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Marketing - Chapter 18 - Visual Merchandising and Display

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Kevin Krizan

on 25 August 2017

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Transcript of Marketing - Chapter 18 - Visual Merchandising and Display

Visual Merchandising and Display
Visual Merchandising
- coordinates all of the physical elements in a place of business to project an
image
to customers (entire business)
goal - attract customers to a business and keep them coming back
Display
- refers to the visual and artistic aspects of presenting a product or service to a target group of customers to encourage a purchase (product)
Elements of Visual Merchandising
1. Storefront
2. Store Layout
3. Store Interior
4. Interior Displays
Storefront
- includes a store's sign, logo,
marquee, outdoor lighting, banners, planters, landscaping, and ambiance
Signs - designed to attract attention, advertise a business, and project brand identity
Marquee - canopy that extends over a store's entrance
Entrances - designed for customer convenience and store security
Window Displays
Store Layout
- refers to ways that stores use floor space to facilitate and promote sales and serve customers
Selling space - used for interior displays, wall and floor merchandise, product demonstrations, sales transactions, aisles
Storage space - for items kept in inventory or stockrooms
Personnel space - allocated to store employees (breaks)
Customer space - designed for the comfort and convenience of the customer (sofas, coffee shops, recreation for children
Store Interior
- include a stores decorations, mannequins, props, fixtures, color, sound and lighting
Graphics and signage - important in today's self-service environment
Background music and sound in stores can set a mood
Different colors and schemes appeal to different customers
Interior Displays
- show merchandise, provide customers with information, encourage customers to shop , reinforce advertisements, and promote a store's image
1. Architectural Display
2. Closed Displays
3. Open Displays
4. Point-of Purchase Displays (POPs)
5. Store Decorations
Architectural Display - model rooms that show customers how merchandise can be arrange in their homes
Closed Displays - allow customers to see but not handle merchandise without assistance from a sales person (jewelry, electronic devices)
Point-of-Purchase Displays (POPs) - stand-alone structures that serve as consumer sales promotion devices
Interactive kiosks - interactive POP displays that are free-standing, full-service retail locations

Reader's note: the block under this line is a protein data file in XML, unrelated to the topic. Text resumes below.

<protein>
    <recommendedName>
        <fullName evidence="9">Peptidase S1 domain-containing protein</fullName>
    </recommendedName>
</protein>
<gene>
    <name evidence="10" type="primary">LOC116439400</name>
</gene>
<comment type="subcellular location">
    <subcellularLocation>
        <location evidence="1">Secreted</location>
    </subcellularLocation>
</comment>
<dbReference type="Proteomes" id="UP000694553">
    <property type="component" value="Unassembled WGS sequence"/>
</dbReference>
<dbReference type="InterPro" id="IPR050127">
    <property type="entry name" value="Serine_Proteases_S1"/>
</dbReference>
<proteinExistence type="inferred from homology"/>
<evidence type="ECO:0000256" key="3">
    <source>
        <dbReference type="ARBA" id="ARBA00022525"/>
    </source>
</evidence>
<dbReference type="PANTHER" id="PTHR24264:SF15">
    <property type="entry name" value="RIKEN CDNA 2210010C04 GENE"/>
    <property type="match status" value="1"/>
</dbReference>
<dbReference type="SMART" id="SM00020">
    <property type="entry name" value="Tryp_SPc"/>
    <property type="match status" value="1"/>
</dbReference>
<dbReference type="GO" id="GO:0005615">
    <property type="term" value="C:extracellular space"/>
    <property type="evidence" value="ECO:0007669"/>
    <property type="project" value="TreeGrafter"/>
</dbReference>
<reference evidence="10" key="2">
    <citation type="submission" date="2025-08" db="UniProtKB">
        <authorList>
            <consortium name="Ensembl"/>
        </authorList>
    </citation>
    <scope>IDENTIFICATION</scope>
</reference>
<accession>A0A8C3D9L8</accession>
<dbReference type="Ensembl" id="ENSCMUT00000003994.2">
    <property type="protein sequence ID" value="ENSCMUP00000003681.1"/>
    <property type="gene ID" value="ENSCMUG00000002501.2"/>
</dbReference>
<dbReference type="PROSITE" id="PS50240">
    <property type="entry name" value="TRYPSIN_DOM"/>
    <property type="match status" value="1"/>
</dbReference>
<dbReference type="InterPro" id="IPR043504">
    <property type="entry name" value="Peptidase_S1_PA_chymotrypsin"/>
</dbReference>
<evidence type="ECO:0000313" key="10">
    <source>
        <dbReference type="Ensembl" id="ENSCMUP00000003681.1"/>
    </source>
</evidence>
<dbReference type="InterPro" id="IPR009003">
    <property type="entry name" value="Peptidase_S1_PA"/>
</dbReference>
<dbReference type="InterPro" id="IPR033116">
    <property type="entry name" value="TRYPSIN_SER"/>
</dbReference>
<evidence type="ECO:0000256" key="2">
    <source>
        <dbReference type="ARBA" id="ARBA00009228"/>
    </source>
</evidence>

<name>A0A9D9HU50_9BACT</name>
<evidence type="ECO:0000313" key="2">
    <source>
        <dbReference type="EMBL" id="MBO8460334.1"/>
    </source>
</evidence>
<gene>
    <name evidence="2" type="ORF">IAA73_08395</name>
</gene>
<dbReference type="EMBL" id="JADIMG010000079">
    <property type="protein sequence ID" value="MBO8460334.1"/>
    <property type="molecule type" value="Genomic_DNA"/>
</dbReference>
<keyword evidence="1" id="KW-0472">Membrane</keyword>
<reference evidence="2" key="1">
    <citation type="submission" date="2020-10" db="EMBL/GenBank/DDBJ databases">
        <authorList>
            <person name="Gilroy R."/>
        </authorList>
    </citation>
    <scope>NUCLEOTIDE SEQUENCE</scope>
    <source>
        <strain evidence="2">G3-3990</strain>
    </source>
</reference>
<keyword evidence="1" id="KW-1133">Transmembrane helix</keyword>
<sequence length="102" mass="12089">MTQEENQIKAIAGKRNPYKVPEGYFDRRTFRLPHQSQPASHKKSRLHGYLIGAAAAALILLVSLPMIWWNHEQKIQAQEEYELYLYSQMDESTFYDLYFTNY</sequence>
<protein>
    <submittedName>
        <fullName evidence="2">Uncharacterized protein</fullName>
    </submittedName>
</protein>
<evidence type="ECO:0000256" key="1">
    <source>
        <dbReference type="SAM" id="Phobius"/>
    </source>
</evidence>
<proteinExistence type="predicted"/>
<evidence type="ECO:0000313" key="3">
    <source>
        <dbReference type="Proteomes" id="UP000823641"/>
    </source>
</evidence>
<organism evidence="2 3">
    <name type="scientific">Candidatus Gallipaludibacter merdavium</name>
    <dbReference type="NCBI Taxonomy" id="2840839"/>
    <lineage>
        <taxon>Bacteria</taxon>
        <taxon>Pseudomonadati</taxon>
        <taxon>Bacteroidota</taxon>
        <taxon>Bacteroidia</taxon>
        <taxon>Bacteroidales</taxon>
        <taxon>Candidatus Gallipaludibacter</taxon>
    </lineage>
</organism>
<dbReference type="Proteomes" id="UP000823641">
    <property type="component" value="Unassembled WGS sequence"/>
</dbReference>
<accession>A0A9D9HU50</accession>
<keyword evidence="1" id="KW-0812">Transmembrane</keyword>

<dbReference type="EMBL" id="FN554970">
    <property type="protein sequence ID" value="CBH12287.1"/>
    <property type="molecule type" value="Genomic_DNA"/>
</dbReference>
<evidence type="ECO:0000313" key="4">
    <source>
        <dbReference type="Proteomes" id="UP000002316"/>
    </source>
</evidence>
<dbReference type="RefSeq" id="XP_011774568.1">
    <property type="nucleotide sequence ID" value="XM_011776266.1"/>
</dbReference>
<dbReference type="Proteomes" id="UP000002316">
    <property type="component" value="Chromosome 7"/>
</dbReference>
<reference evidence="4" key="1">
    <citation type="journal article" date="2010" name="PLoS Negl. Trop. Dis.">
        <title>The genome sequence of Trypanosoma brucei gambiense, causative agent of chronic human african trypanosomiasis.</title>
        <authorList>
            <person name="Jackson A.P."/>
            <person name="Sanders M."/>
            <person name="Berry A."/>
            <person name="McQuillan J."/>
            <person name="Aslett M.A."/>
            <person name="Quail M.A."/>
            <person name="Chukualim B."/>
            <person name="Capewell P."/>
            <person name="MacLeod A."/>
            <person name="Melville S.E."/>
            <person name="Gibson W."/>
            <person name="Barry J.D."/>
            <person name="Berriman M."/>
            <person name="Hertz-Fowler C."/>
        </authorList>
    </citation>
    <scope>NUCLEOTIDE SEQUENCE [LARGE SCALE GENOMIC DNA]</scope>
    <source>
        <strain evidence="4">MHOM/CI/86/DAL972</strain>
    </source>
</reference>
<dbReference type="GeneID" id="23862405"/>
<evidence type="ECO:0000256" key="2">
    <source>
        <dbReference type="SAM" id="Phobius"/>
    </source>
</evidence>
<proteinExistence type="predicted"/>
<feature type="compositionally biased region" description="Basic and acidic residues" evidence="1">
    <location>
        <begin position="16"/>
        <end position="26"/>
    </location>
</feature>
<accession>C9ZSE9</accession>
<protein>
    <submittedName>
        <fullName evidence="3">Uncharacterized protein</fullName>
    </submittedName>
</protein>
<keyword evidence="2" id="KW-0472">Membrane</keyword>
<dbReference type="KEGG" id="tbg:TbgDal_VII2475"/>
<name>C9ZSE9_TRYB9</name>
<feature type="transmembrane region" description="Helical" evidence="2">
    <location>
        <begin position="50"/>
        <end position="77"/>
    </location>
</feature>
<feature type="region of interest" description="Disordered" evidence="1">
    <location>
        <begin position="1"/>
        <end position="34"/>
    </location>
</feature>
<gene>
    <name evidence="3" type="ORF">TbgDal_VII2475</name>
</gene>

Store Decorations - displays that may coincide with seasons or holidays
Display Design and Preparation
Step 1: Select Merchandise for Display
Step 2: Select the Type of Display
One-item display - best for a single-item product promotion (iPod)
Similar-product display - show one kind of product but feature several brands, sizes, or models (cameras)
Related-product display - features products that are meant to be used together (shirt and pants)
Assortment (Cross-mix) display - feature a collection of different or unrelated product lines (bargain appeal)
Step 3: Choose a Setting
Realistic - depicts a room or area with many details
Semi-realistic - suggest a room but leaves details to the viewer's imagination
Abstract - does not imitate reality
Step 4: Manipulate the Artistic Elements
Lines - various types of lines create different impressions
straight - stiffness and control
curving - freedom and movement
diagonal - action
vertical - project height and dignity
horizontal - confidence
Color - important because they can emotionally engage a customer
color wheel - illustrates the relationships among colors
complementary colors - opposite each other on the color wheel and create high contrast
adjacent colors - located next to each other on the color wheel and share the same undertones
triadic colors - involve three colors equally spaced on the color wheel (red, yellow, blue)
Step 4: Manipulate the Artistic Elements
(cont.)
Shape - displays that resemble squares, cubes, circles, and triangles, mass displays (no distinct shape)
Direction - directs the viewer's eye to the merchandise
Texture - smooth or rough
Proportion - relationship between and among objects in a display
Balance
Formal balance - large item on one side of display placed with another equally large item
Informal balance - several small items offset with one large item
Motion
Lighting - display lighting 2 - 5 times stronger than general lighting
Step 5: Evaluate the Completed Display
How restaurants use science to keep diners coming back
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